Act Busy!

This is my last sermon preached at Trinity, Arlington. The text is Matthew 12:24-30 & 36-40. Fair warning: I say hell, a couple of times. Enjoy my take on a complicated and complex Scripture!


Super fun and light hearted Gospel reading today, right? Nothing like something easy like being thrown into the fiery furnace of hell to preach on my last Sunday with you! If you notice, there’s a chunk missing from the middle of this text. That’s the parable of the mustard seed. A beautiful, traditional text. Great for an uplifting message to leave in all of your minds about me. And instead, we have the fiery furnace of hell.

There are a lot of different directions a text like this can be taken. And there are a lot who will use this text as a way to scare people into believing that if we aren’t good, as they define good, we’re going to hell.

I would like to give a little preface to this message: I will not be condemning anyone to hell today. That is God’s job. Not mine. And more than that, I want to draw your attention to a couple of specific things. The Good seed are the children of God. The Weeds are the children of the evil one. And God is hesitant to risk even one of the children of God. So the weeds grow together with the wheat and everything is sorted later. God – the original and ultimate procrastinator.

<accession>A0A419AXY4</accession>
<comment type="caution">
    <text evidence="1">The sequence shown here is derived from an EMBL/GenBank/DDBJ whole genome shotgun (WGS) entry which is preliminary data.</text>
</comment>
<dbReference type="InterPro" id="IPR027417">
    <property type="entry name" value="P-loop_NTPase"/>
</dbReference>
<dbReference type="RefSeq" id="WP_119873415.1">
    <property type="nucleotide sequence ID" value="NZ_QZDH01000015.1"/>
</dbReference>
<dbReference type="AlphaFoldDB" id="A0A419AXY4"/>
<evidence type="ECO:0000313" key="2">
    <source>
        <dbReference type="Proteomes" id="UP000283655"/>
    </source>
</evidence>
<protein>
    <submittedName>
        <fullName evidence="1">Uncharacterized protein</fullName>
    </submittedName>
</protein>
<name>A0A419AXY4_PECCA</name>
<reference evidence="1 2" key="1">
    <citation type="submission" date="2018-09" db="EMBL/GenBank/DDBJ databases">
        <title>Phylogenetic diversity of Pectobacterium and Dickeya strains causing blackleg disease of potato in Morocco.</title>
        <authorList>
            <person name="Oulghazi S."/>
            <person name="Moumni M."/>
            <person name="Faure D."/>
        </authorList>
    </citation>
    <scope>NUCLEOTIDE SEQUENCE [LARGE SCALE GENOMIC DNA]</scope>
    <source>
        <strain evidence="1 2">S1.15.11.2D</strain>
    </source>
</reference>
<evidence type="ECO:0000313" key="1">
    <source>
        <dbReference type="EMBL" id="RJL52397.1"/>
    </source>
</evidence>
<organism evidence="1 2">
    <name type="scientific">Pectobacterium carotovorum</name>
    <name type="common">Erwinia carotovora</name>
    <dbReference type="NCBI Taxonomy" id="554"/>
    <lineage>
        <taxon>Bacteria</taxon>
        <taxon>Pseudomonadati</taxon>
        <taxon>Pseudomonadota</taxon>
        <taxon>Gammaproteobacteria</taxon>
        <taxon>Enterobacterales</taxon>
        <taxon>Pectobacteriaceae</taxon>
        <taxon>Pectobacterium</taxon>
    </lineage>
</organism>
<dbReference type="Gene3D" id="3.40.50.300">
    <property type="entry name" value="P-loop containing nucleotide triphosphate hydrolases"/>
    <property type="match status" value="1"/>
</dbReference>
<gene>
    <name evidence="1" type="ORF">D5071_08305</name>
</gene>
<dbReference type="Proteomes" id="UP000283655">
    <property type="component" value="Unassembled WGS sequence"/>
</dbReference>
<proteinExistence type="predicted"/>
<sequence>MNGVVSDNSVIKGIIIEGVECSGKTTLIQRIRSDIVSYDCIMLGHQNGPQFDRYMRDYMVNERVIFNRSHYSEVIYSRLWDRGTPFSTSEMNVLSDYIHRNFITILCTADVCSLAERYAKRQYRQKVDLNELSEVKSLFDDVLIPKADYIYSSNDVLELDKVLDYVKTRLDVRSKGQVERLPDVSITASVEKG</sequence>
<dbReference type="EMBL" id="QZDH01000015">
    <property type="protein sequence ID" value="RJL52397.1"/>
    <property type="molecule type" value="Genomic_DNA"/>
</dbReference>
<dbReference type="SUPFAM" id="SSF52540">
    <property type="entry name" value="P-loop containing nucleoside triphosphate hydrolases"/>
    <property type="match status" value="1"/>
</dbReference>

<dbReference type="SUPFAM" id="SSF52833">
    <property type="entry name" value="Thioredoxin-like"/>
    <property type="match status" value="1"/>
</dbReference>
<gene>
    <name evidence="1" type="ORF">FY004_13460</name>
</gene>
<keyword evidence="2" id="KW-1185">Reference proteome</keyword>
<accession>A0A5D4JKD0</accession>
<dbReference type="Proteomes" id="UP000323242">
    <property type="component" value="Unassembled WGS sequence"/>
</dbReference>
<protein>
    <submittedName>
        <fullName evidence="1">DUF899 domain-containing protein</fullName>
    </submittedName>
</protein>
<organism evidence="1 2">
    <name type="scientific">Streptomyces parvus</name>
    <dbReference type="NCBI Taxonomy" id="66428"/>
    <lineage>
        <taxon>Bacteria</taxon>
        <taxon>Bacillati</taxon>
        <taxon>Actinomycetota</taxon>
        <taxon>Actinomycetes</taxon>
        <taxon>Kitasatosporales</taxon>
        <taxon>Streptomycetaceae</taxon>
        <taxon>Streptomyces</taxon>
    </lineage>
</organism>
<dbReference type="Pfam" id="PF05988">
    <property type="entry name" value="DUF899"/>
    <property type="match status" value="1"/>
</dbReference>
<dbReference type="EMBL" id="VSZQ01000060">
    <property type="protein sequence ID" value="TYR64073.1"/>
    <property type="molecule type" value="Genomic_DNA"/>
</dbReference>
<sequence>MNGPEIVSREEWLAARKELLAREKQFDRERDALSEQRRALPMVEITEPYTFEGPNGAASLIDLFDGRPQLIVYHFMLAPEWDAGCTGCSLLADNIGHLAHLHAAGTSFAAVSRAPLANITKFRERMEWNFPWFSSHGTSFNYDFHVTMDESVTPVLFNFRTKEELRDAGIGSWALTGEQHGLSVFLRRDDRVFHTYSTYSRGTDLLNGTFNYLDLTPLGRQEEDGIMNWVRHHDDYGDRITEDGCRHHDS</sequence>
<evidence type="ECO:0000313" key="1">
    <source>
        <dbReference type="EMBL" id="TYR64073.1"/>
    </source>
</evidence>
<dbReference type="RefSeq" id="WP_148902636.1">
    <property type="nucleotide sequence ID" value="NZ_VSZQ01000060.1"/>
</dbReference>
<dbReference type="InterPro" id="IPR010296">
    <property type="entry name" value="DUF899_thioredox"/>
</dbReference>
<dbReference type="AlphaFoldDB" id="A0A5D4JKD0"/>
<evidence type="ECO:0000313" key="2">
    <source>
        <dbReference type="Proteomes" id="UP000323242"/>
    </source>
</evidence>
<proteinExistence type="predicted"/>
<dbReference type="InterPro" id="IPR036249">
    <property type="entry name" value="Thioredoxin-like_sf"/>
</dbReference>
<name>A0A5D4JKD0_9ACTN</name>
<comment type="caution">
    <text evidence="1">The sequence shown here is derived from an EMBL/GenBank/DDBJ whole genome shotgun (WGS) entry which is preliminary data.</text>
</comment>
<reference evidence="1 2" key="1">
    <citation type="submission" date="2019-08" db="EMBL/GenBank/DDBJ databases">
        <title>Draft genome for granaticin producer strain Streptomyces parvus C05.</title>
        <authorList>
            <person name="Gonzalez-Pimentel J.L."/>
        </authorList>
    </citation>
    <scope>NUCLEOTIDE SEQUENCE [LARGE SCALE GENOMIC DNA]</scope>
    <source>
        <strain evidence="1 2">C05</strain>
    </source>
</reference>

There is no risk to the Children of God in this story. We are safe. Who is or is not a child of God is up to God. Not humans.

I was a defense attorney before heading off to seminary. I’m of the opinion that everyone is innocent until proven guilty. And there is no way I’d be selected  to be on a heavenly jury (even though that’d be pretty cool). I will leave judgment to God and merely offer that the text is specific that the children of God are safe.

Thank you for indulging my little rant to start today. And now, let the actual sermon begin!

I have a refrigerator magnet that a friend brought back for me years ago from a trip to somewhere in Europe. It says “Look busy, Jesus is coming”. Usually I think of this magnet during Easter, when we read about Jesus chastising the disciples who were repeatedly unable to stay awake while Jesus prayed. Today, I thought of it in terms of this Gospel.

Because if ever there was a Gospel that says look busy, Jesus is coming. It’s this one.